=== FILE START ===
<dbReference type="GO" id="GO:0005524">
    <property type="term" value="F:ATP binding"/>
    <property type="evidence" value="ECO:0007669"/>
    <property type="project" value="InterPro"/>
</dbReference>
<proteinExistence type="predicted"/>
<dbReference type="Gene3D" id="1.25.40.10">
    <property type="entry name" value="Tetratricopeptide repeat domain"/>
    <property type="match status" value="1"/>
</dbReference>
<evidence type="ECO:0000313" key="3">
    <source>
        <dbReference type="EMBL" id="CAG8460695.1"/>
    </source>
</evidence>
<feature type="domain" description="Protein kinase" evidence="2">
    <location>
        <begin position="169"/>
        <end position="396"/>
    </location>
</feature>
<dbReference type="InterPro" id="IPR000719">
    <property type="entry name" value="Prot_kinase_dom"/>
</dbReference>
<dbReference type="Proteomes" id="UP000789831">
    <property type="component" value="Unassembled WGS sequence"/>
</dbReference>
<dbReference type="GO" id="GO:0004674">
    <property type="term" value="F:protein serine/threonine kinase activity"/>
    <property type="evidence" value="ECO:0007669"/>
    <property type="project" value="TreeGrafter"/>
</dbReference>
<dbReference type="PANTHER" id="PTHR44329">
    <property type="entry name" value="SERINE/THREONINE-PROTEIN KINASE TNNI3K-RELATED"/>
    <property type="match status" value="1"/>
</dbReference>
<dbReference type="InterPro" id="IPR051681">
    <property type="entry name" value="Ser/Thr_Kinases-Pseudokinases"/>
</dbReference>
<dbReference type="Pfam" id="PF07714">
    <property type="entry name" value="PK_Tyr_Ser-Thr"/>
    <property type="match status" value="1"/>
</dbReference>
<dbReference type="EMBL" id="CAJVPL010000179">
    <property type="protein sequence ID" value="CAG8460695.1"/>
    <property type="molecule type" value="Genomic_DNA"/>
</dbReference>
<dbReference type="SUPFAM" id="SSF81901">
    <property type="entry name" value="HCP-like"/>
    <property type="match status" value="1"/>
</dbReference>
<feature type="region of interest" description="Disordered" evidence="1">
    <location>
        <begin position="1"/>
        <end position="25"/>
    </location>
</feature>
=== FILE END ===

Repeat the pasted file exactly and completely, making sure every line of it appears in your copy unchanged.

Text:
<dbReference type="GO" id="GO:0005524">
    <property type="term" value="F:ATP binding"/>
    <property type="evidence" value="ECO:0007669"/>
    <property type="project" value="InterPro"/>
</dbReference>
<proteinExistence type="predicted"/>
<dbReference type="Gene3D" id="1.25.40.10">
    <property type="entry name" value="Tetratricopeptide repeat domain"/>
    <property type="match status" value="1"/>
</dbReference>
<evidence type="ECO:0000313" key="3">
    <source>
        <dbReference type="EMBL" id="CAG8460695.1"/>
    </source>
</evidence>
<feature type="domain" description="Protein kinase" evidence="2">
    <location>
        <begin position="169"/>
        <end position="396"/>
    </location>
</feature>
<dbReference type="InterPro" id="IPR000719">
    <property type="entry name" value="Prot_kinase_dom"/>
</dbReference>
<dbReference type="Proteomes" id="UP000789831">
    <property type="component" value="Unassembled WGS sequence"/>
</dbReference>
<dbReference type="GO" id="GO:0004674">
    <property type="term" value="F:protein serine/threonine kinase activity"/>
    <property type="evidence" value="ECO:0007669"/>
    <property type="project" value="TreeGrafter"/>
</dbReference>
<dbReference type="PANTHER" id="PTHR44329">
    <property type="entry name" value="SERINE/THREONINE-PROTEIN KINASE TNNI3K-RELATED"/>
    <property type="match status" value="1"/>
</dbReference>
<dbReference type="InterPro" id="IPR051681">
    <property type="entry name" value="Ser/Thr_Kinases-Pseudokinases"/>
</dbReference>
<dbReference type="Pfam" id="PF07714">
    <property type="entry name" value="PK_Tyr_Ser-Thr"/>
    <property type="match status" value="1"/>
</dbReference>
<dbReference type="EMBL" id="CAJVPL010000179">
    <property type="protein sequence ID" value="CAG8460695.1"/>
    <property type="molecule type" value="Genomic_DNA"/>
</dbReference>
<dbReference type="SUPFAM" id="SSF81901">
    <property type="entry name" value="HCP-like"/>
    <property type="match status" value="1"/>
</dbReference>
<feature type="region of interest" description="Disordered" evidence="1">
    <location>
        <begin position="1"/>
        <end position="25"/>
    </location>
</feature>